I started this blog as a space for me to let out things that I couldn’t release anywhere else. It motivates me to do something with my day and it is a fantastic coping mechanism when I can see now way. I needed a place to be honest, and where nobody knew my name (ok if you’re smart you know my surname – when I started blogging I had no intentions of hiding who I was, but self esteem and a lot of other factors changed all that). If my family knew the things I let out here I’m sure they’d freak. But this blog has for a long time been my way of coping. It makes me feel less alone, and likes, comments and follows make me feel like I have a purpose in a really pathetic way, when I cannot see they way through particularly tough times. I’ve met some incredible people through it and received some amazing support that has helped me when I really needed it. I blog for myself, and I was losing sight of that. I was starting to blog for the sake of blogging, because I didn’t want there to be an empty square at the top of a page.


But I need to let the squares at the top of this page be empty in order to stop there being empty squares in other areas of my life, in other areas of me.

Emotionally today I’ve also hit a bit of an empty square (apart from a few seconds where I felt a weird relief that dragged with it a complete calm – I could do all the things I’d been wanting to do, but without the guilt of feeling like I should probably be panicking or revising or panic revising).

I started looking up swim sessions at the pool where my old swimming club is based. I can’t go to any private leisure centres here because I am not a millionaire and the person I was going to sign up with has now gone back to uni, but the pool I am referring to from here on in was used as a training camp for some country’s team prior to the 2012 Olympics, and it always used to be my favourite pool to train in with my swimming team. I swam my first gala in it. I held my first swimming medal and trophy in it. I threw myself off the diving boards after long training sessions while our coaches stood on the side and watched us, and I walked to the end of the top diving board, counted to three, and stepped off so quickly that my dad thought I’d done it many times before. I swam lap after lap, kilometres each night, with my swimming team’s logo on my cap and my name printed in black letters beneath it. Walking back into that pool and having to get into the boom pool because I am not fit enough to swim even a full length of a 25m pool will be difficult. Memories will flood my mind. But not like flashbacks. No terror. A smile is the only thing these memories will induce. Memories of the time the pool drain ate my kick board… And then shortly after ate the spare one my coach threw at me. Memories of running around in the changing rooms as they were turning all the lights off and shutting the pool down at 10pm. Memories of doing race starts into the pool and the shock of the cold. Memories of drills and groaning as we saw the warm up sheets (I would do anything to be able to complete one of those warmup sheets, to even see one again). Memories of drowning even though I hadn’t breathed in water, of coughing up fluid even though I hadn’t inhaled any, of cramps and a wheeze that my asthma inhaler wouldn’t fix and feeling far too out of breath and exhausted to complete swim sessions. Memories of getting out and hiding in the changing rooms so my dad thought I’d completed the entire session… Memories of fading. But memories of who I was, nonetheless. Memories that fill me with warmth.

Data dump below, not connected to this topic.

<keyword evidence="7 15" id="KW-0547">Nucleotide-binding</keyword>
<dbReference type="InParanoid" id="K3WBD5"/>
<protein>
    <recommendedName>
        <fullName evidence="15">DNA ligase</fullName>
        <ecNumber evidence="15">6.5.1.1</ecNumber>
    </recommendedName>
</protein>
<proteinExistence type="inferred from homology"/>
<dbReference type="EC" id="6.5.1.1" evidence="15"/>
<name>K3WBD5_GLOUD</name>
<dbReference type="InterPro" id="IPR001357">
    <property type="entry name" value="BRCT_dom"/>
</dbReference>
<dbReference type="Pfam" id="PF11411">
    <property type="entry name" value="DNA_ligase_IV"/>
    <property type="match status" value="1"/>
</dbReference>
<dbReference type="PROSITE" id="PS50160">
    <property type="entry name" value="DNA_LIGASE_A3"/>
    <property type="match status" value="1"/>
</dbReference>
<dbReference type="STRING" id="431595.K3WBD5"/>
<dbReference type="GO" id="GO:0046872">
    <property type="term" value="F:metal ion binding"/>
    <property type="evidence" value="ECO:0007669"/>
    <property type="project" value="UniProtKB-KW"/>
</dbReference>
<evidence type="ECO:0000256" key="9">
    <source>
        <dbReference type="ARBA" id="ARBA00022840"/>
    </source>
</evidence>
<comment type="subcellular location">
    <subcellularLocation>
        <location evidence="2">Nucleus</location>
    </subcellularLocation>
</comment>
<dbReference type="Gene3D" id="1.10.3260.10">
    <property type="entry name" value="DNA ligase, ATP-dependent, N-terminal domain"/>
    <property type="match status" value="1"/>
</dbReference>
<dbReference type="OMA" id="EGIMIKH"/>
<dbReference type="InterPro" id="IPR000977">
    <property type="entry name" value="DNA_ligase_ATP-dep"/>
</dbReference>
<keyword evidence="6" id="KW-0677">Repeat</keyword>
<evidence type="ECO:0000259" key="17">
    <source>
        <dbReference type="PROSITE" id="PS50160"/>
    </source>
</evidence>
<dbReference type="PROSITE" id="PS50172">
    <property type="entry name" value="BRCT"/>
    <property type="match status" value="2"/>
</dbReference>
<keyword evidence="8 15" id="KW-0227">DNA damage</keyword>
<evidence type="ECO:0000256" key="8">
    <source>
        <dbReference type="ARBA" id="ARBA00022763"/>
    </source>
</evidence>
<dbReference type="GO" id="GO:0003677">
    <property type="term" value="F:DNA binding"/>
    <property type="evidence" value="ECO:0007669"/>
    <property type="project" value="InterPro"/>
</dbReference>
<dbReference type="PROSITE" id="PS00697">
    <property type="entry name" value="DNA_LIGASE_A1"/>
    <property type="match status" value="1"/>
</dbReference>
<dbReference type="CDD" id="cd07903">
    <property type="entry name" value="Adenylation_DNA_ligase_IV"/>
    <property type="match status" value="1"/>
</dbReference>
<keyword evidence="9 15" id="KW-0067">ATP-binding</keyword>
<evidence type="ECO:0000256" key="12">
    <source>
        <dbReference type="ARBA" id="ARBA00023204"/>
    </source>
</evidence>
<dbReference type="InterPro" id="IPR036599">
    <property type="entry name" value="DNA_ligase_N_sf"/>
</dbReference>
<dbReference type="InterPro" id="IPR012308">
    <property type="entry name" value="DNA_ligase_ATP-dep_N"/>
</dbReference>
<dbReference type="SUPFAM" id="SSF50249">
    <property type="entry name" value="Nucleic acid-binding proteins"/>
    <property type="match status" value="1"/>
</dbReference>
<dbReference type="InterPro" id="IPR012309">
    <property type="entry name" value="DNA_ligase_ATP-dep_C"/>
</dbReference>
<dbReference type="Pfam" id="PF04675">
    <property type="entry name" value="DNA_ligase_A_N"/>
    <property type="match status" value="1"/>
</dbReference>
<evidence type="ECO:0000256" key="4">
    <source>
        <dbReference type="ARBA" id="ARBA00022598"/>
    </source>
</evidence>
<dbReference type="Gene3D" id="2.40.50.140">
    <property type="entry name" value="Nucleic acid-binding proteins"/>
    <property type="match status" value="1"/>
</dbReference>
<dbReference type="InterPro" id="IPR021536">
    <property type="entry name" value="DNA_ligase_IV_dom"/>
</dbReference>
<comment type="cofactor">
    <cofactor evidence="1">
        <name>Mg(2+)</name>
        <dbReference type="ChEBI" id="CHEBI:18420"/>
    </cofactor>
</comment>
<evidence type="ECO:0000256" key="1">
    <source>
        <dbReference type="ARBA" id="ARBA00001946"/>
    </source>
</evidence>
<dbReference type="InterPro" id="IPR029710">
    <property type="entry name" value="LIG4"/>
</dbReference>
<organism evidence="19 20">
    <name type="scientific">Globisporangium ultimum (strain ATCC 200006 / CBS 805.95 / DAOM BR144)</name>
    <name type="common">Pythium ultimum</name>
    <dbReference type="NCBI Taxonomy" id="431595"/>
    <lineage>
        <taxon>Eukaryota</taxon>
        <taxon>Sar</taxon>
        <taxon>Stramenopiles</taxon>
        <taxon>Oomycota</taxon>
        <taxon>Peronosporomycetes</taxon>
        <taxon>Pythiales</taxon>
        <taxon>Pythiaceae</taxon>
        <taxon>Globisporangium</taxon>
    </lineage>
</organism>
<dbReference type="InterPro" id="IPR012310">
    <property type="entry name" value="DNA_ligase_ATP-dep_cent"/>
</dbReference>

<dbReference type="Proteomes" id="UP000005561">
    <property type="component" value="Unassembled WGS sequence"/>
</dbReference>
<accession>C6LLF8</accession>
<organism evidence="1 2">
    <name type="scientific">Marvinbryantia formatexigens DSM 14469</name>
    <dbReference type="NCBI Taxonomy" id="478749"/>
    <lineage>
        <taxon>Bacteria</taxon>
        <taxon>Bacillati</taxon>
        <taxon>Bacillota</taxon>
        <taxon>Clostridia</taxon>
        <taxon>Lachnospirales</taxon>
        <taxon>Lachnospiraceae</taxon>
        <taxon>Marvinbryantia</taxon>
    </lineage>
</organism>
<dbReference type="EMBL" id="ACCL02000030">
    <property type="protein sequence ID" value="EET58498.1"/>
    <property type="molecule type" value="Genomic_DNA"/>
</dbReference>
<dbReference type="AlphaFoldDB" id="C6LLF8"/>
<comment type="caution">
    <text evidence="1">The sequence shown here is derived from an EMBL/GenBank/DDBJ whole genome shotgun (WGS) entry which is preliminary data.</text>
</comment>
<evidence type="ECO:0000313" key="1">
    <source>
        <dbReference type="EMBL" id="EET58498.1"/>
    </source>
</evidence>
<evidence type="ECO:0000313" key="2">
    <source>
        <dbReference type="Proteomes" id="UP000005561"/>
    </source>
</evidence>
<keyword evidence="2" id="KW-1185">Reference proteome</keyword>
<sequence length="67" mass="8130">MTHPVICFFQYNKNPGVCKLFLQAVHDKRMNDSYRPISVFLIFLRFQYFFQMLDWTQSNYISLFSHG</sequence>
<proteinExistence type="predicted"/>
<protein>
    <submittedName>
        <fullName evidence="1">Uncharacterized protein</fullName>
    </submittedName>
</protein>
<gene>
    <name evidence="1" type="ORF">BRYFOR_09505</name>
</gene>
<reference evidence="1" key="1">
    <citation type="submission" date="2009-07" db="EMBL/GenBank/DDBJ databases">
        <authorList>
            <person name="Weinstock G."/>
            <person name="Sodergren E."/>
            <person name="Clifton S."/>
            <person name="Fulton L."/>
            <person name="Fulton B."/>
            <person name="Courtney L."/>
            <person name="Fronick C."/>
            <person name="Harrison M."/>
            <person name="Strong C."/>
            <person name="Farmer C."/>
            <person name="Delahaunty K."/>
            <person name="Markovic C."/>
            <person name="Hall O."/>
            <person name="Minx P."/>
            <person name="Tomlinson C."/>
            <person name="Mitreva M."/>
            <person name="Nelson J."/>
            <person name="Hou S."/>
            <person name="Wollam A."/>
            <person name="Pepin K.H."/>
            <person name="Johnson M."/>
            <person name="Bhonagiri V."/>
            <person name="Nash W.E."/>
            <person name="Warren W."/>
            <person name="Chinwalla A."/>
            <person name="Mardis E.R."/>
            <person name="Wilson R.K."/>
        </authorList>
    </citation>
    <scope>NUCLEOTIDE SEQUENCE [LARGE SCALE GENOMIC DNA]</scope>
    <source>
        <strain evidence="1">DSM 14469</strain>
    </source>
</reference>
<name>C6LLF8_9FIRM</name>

I thought I wanted to go to a bunch of other swimming pools, but I’m now filled with a weird sense of nostalgia. How fitting that I should begin again in the pool where it all began. Swimming lessons with my primary school… PE lessons with my secondary school (where I swam my lengths underwater because I refused to go first even though I was the fastest and that way I could just overtake people by swimming underneath them because I was too embarrassed to go round them)… Opening the doors and sitting by the breeze when we were melting because it was too hot… Filling swimming hats with water to make water balloons… Realising I could do something. Making the best bunch of friends I could ever ask for, friends I haven’t heard from for years… And I will be there again. Home.

And then there will be no more empty square.

No way but through


3 thoughts on “The Empty Square